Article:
“The party primaries are intended to (a) end the right of the party moguls to choose and impose their candidates on the parties and (b) give men and women with ideas but whose pockets are full of holes, a chance to present themselves to the people for elective offices. You do not need me to tell you this system that was intended to cure a fatal flaw in our electoral system is itself badly flawed now. Part of the problem is that the electoral act gives the political parties the option to conduct indirect or direct party primaries.
“For obvious reasons, the politicians favour indirect primaries so that the power to choose candidates for elective offices remains with, and is fully exercised by, the party moguls. It was wrong to give the political parties the option to choose between direct and indirect primaries. Such options are strange to laws.
“In his manifesto referred to earlier, Buhari promised the following, among others:
(a.) Reform of the electoral system to ensure process of free and fair elections and to minimise the cost of elections.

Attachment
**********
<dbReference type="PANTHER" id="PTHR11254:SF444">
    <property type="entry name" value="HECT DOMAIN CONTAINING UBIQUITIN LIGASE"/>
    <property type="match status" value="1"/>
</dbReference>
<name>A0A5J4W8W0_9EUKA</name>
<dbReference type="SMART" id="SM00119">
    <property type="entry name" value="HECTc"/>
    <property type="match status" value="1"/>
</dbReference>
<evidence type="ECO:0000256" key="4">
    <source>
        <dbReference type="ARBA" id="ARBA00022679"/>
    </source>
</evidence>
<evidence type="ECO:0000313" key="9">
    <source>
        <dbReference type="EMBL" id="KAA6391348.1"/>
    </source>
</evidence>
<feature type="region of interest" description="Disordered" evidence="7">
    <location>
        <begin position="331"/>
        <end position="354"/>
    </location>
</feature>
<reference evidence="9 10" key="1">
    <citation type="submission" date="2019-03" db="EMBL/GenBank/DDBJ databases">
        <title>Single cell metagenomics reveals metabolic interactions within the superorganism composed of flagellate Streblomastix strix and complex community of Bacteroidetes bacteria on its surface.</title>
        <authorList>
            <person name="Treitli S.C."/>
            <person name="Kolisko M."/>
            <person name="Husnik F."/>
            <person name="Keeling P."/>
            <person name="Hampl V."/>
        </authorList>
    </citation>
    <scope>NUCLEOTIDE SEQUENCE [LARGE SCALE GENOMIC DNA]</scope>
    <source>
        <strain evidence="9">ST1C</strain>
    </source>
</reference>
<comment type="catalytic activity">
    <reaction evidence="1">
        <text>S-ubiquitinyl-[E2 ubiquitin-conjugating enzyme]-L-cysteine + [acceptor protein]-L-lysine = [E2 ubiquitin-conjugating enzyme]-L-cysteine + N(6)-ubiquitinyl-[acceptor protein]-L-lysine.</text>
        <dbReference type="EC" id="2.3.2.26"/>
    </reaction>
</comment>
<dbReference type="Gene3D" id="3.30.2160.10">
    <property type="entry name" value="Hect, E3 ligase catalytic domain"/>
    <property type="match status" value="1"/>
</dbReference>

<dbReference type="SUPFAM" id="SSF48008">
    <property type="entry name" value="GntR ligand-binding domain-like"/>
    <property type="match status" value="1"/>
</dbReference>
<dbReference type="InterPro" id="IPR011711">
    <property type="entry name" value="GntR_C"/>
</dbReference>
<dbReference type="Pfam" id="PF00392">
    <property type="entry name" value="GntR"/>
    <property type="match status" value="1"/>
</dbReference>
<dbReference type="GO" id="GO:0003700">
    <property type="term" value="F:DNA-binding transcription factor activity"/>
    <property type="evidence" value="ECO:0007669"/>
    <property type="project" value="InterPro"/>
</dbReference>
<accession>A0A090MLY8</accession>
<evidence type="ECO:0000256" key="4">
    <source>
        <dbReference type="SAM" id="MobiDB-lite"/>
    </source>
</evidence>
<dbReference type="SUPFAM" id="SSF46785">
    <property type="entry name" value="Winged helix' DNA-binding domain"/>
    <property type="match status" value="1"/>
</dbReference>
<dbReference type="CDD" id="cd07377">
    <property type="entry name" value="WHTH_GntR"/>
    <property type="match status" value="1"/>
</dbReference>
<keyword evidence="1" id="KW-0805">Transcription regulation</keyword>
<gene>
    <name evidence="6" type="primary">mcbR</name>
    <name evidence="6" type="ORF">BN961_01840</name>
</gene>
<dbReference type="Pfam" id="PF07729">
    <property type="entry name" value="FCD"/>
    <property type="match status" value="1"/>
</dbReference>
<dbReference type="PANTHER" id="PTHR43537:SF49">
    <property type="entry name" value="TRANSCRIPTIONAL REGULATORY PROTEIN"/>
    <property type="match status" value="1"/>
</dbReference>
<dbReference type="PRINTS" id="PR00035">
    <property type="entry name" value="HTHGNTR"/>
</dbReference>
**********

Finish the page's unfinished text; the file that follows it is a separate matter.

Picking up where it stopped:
(b.) Creation of a truly independent electoral commission to guarantee impartial administration of elections.
(c.) Review and continuous fine-tuning of the enabling electoral law to create level playing field in electioneering and restore public confidence in election process and petition adjudication.
“Promises are made to be kept, presidential promises even more so. The amendments are part of the periodic review of the enabling law consistent with modern political developments. It was a promise he made; it is a promise he must keep. As a two-star general, Buhari knows that forward movement is impossible when you vigorously march on one spot.
“The president has a choice, of course. He can choose either to let things be as they are or bring change to bear on our national politics, the electoral process, and the elections to enhance the integrity of our elections. We have waited long enough for Godot.”